[t]his non-binding letter of intent is to confirm the interest of Adirondack Chair Co., Inc. (“ADCO”) in selling certain of its assets utilized in ADCO’s catalog division to ATD-AMERICAN Co. (“ATD”).

(Pl.’s Mot. Summ. J., Ex. B.) The Letter goes on to define “certain assets” of Adirondack as “substantially all of the assets utilized by ADCO in its catalog business operations.” (Id.) This Letter constituted the final version of multiple prior draft letters, and no further letters of intent or other writings concerning the intent of the parties were exchanged by ATD and KI between December 21, 2007 and the closing of the APA on January 31, 2008. (Pl.’s Mot. Summ. J., Ex. H; Olsen Dep. 34:2–3.)

Several witnesses testified as to the intent behind the Asset Purchase Agreement. Robert Charles, Esq., the attorney who negotiated the APA on behalf of KI and Dated: behalf of Olympic Industries, stated:

Q. Am I correct that in the asset purchase it was the catalog division that was sold to ATD?
. . . A. There were the assets—
Q. Yes. The assets of the catalog division were sold to ATD; is that correct?
A. Roughly stated, yes.
. . .
Q. And am I correct that the assets of the catalog division are what is in paragraph A of the recitals of the first page of the asset agreement? . . .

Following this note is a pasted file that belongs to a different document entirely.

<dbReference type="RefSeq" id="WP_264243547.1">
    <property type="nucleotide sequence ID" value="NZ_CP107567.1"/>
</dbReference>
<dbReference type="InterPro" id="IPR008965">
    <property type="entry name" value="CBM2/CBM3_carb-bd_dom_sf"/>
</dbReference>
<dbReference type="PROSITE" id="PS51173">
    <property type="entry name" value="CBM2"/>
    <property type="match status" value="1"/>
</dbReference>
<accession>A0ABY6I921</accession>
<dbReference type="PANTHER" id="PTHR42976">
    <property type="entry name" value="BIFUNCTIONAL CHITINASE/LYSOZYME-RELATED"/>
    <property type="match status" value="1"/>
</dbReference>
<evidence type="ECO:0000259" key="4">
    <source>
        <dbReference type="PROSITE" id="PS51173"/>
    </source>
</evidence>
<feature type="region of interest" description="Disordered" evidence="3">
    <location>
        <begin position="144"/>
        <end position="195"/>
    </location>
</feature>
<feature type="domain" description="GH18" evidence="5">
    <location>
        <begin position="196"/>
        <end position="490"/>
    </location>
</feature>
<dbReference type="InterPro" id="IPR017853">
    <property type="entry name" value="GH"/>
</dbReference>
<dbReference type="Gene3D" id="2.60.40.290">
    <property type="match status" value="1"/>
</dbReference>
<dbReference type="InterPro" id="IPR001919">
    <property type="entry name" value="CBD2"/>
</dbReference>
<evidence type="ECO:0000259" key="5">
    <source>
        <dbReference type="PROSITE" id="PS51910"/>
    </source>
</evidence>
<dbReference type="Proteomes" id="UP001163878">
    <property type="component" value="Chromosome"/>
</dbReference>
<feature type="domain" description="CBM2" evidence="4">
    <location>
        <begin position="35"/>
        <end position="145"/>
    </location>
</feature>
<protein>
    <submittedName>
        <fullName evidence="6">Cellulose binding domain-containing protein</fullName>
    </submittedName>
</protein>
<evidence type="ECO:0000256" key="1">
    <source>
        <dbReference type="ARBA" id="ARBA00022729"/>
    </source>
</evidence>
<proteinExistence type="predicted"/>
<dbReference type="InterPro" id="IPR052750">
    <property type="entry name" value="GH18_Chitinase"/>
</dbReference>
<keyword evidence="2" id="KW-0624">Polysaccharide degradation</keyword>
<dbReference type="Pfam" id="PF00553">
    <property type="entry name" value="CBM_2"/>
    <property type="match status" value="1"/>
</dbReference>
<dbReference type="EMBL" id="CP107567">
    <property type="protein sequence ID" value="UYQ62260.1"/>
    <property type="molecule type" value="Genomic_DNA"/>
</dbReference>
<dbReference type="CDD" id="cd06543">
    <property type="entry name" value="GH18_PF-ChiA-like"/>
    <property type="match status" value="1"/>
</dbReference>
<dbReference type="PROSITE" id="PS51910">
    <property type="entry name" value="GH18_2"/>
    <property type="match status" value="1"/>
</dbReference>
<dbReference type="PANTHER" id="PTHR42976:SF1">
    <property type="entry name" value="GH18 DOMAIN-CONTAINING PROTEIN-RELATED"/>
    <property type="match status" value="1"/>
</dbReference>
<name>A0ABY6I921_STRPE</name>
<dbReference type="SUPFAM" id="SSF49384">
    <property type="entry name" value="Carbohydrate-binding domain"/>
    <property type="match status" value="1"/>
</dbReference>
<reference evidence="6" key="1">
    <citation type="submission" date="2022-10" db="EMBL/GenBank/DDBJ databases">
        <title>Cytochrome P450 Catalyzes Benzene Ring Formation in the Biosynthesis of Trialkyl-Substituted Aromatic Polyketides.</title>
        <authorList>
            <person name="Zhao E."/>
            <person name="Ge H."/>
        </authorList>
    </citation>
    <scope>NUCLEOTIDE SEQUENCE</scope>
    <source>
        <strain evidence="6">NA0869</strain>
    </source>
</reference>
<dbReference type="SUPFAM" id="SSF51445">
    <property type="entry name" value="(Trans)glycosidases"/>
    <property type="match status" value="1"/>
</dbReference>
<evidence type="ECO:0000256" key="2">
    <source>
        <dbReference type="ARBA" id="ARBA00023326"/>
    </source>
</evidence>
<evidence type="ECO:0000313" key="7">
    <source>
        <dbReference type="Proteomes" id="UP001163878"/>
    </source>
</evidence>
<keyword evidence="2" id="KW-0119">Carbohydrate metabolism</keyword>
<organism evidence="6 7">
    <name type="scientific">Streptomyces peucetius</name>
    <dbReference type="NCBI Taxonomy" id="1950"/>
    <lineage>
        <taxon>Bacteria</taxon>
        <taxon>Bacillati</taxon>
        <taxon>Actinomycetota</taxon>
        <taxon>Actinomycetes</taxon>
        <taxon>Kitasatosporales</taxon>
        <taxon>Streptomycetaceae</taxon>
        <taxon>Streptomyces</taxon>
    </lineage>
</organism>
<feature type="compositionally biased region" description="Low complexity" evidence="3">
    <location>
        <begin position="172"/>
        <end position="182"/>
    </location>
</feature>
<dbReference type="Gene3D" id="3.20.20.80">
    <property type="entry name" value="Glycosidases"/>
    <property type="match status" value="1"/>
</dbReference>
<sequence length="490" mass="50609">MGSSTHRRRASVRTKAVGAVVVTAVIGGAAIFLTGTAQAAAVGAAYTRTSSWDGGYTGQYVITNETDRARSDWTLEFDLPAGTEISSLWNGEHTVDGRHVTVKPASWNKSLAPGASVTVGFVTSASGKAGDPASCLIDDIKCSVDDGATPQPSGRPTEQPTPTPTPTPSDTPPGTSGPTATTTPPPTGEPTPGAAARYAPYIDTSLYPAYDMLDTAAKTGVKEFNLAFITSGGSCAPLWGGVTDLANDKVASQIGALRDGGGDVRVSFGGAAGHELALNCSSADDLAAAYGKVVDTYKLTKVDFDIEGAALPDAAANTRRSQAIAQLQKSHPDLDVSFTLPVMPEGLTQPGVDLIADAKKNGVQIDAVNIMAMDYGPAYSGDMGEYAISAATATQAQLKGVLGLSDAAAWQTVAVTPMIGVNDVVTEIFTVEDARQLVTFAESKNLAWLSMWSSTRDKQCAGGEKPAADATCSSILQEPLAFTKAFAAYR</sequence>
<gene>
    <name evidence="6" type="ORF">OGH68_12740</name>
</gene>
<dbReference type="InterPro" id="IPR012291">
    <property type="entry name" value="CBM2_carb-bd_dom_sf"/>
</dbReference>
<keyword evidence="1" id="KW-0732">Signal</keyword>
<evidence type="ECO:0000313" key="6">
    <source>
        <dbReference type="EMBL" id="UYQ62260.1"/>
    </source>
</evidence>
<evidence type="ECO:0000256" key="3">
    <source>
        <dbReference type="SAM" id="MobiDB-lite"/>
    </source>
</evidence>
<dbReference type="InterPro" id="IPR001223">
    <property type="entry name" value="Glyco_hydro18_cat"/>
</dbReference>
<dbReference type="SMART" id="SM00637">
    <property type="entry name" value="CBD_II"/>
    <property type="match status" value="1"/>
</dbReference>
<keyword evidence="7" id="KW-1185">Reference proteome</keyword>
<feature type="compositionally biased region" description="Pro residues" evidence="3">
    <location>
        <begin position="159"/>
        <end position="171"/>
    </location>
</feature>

A. No. It would be more accurate to say the assets of the catalog division are the assets that are defined as the assets sold.
Q. On page 2 of the asset purchase agreement?
A. Correct?
Q. So the assets of the catalog division were sold. Those assets are identified on page 2 under Section 4, assets of the asset purchase agreement; is that correct?
A. I believe that’s correct.
Q. And to move back, those asset that were sold that were of the catalog division are also referenced in paragraph c of the recitals where it initially states that the assets used in or usable to the business were being transferred?
A. A general reference to it, yes.
Q. And the assets used or usable in the business, and it would include the catalog division assets that you just identified in Section 4 on page 2, which were also identified in Section C of page 1 of the asset purchase agreement, and these are the assets of quote the business in paragraph A of the recitals; is that right?
A. I think we’re getting to the same end, yes. Some are just more generic references, whereas the definition of assets is meant to be more specific.
Q. And to put it more generally, was it contemplated at the time that the catalog division was being sold?
. . .
A. In layman’s terms that phrase could have been used, yes.
Q. And was it contemplated that the catalog division would continue to function simply owned by ATD going forward?
A. Again, what ATD did with the assets—it was assumed largely because we had a supply agreement, we were hoping they would continue operations because they needed to buy product from KI. So whether they used this computer or burned that table or did whatever, we don’t know, but it was assumed that they would be operating a catalog—as a catalog company going forward probably using the assets that they paid KI money for or ADCO for.